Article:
If you want to say something questionable to a movie geek, question Roger Ebert's taste in film. He, to be blunt, was probably the most accurate test of how good a movie was by how he judged the quality. The more I learned about film, the more I came to rely on Ebert's review as a shortcut to whether a film was worth seeing. After seeing a film, I'd read the Ebert review to see how close I came to impeccable movie taste. What did he see? What did I miss? How did Ebert explain the directing, the acting, the framing, the set design?
In short, he was movies. The only other people on his level are named Spielberg, Kubrick...he'll be remembered in Hollywood as a great in the same breath as Hitchcock, Welles, Cary Grant. A legend.
Being from Chicago, last night the local news/talk was filled with stories, clips, and people remembering Ebert. As a frequent reader of both his movie and non-industry writing, I knew quite a bit about what an amazing man he was. He could hold court, intelligently, on subjects other than film...in fact, he hadn't really wanted to be a movie reviewer. But some of the stories surprised even me. His hard-drinking 1970's, his very hot/cold relationship with partner Siskel...they disliked each other, but--in his own words--could unite against a common enemy.
Ebert could defend his ideas against all comers, but did so with class and a warmth and charm that stayed even in his darkest days of illness. The world is a little short on heroes these days--honest to goodness people we can look up to as examples of how to live and treat others. Ebert was one of the few.
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Lately, I've been trying to take the kids to the playground in the afternoons after they've gotten up from naps and had lunch. The weather has been warmer and getting them out of the house is a delight. Plus, I'm trying to set the stage for a summer of bike rides, picnics, and outings.
But Cole has been reluctant. Especially because we've turned them into pickups of the mama when she's working from the library. He wants to skip straight to "get mama!" So cute...I hope she feels the love in that small little gesture.
So yesterday, the playground we usually go to wasn't enough to tempt him. I turned to sand. And the mere idea of a sandbox had him changing his mind. But it turned out to be Leda who spent most of the afternoon in the pit--filling cups with sand then dumping them all over herself. When Kelly went to give her a bath in the evening, there was sand in Leda's diaper.
Cole, on the other hand, found the dump trucks and diggers left there and spent most of the afternoon parading them in a line around the playground equipment. Under. Over. Down the slide. When we first arrived, some bossy little girls asked to immediately borrow the shovel we'd brought then pushed him waiting for the slide. He was so confused.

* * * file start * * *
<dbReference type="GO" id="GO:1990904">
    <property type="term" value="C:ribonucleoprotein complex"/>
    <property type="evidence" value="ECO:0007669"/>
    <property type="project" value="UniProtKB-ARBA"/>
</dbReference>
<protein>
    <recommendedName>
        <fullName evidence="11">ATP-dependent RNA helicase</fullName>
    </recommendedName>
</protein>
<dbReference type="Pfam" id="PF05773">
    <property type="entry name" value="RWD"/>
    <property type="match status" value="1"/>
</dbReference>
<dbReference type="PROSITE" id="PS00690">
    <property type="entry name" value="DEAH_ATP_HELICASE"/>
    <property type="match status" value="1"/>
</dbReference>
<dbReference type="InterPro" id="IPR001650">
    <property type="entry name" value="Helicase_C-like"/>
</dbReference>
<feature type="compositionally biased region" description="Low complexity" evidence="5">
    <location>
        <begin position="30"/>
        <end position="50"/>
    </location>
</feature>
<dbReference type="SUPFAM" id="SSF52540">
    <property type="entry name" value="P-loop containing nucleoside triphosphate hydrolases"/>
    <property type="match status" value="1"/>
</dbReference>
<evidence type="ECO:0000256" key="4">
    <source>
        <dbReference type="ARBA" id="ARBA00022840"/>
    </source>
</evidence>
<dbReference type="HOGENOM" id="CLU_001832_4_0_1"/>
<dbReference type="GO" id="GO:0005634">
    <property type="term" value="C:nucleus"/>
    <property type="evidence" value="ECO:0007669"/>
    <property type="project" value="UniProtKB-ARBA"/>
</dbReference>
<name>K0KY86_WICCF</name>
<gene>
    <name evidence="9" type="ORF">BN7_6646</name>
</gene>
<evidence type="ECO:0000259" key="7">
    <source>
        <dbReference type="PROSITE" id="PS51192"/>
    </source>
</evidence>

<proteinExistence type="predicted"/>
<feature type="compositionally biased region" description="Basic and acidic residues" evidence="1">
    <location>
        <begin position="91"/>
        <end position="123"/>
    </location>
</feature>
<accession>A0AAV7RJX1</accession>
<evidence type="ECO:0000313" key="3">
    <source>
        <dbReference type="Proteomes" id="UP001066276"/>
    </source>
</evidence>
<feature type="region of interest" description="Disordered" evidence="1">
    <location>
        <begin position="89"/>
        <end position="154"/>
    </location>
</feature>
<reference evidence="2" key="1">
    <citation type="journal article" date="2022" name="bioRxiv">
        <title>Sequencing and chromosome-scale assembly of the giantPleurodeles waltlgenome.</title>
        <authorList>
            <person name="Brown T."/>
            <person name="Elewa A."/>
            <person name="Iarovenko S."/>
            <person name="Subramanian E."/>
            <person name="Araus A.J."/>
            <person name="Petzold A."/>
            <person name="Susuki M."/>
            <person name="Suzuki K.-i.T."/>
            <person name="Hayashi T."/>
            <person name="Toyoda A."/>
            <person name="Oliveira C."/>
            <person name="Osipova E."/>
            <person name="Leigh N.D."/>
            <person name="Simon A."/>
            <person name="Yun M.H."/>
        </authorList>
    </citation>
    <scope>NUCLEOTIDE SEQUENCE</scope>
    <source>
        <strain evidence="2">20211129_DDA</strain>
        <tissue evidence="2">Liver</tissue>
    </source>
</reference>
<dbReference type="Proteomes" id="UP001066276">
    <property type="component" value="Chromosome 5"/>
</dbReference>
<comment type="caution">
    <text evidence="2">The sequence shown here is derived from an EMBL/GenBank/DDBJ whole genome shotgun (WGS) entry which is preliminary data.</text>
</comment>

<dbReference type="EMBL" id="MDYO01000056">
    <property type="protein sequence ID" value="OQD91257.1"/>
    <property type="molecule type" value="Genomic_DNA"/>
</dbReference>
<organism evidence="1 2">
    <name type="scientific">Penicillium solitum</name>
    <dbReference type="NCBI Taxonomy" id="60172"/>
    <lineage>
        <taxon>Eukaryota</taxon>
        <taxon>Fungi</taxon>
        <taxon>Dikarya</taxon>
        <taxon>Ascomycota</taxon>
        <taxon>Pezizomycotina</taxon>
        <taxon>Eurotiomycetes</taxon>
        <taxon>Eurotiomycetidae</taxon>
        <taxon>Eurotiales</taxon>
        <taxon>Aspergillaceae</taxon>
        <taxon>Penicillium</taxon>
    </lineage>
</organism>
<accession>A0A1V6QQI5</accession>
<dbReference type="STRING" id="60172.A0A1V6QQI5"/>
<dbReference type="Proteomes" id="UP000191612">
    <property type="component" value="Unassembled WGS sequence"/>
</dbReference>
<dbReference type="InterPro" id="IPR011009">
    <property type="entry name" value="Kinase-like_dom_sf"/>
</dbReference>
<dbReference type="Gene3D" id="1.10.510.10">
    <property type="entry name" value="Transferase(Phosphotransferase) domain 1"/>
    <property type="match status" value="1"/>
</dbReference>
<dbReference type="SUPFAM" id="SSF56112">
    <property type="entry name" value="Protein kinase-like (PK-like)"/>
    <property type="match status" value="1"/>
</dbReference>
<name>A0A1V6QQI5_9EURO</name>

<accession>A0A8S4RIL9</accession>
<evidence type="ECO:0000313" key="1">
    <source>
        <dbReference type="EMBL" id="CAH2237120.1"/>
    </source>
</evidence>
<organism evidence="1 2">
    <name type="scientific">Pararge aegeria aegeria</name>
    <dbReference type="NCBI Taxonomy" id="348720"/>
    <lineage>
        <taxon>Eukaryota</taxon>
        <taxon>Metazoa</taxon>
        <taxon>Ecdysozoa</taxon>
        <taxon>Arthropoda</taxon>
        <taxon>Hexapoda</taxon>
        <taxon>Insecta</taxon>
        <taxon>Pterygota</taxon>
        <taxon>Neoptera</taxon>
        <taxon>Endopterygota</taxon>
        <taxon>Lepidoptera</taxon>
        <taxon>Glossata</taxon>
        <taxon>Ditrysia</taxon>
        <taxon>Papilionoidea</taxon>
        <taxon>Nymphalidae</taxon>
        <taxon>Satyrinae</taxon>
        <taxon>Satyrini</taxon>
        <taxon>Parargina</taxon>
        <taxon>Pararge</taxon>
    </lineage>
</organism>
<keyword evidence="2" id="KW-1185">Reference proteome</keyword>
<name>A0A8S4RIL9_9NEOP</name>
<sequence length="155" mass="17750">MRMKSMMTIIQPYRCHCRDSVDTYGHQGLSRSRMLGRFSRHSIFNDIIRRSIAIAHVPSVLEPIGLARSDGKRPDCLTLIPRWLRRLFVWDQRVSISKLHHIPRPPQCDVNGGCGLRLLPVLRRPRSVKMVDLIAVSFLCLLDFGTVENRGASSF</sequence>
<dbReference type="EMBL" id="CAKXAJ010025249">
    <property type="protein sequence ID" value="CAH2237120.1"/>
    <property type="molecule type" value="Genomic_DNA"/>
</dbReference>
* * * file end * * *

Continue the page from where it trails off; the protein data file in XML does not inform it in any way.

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This morning, Cole was in the kitchen and started snooping around the candy drawer (yes, we have a candy drawer). He wanted some, but I noted that he needed to go practice sitting on his potty first. Which he tried to tell his mom was what he wanted...but she didn't hear me and didn't understand him.
Which led to him asking again after a diaper change and then a standoff of sorts. He wanted candy. I insisted he do something for it. It was really the first encounter I've had as a parent with a strict battle of the wills. His independent desires versus being under my rules. It was a very self-aware child development milestone for me. The marked start of him realizing he can challenge my authority. It's weird to realize he's his own little being.
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I made an early comment on a thread about "rest days" and the importance (or not) of them during endurance training. And have now been amused while reading the debate that popped up about how critical rest and recovery is or isn't. Too many variables! It's like watching someone insist Mozart is the best music ever...you have a point, but it's so wildly open to interpretation that the comment itself becomes worthless.
Interestingly enough, Joe Friel posted on his blog today about some new triathlon science and research into endurance athletes. And one thing he covered was block periodization. Interestingly, it helps some people. Also interestingly, it hurts others. Let this be a lesson that you are not anybody else. Very few things apply to everyone.
Several times I've nearly piped up that the science geek in me wants to reframe the issue to stop the bickering. Rather than debate the word "rest" perhaps it would be better to think of workouts as "stress" with how much stress you apply to your body being one variable. Then the time it takes your body to adapt to that stress to gain fitness as another. Plus nutrition. Plus macro and micro cycles of periodization. Too complicated? I agree. You can't standardize all that across the board. Which is what makes the conversation ridiculous.
The bottom line is listen to your body and don't pay attention to others. Do what works for you and to hell with everybody else.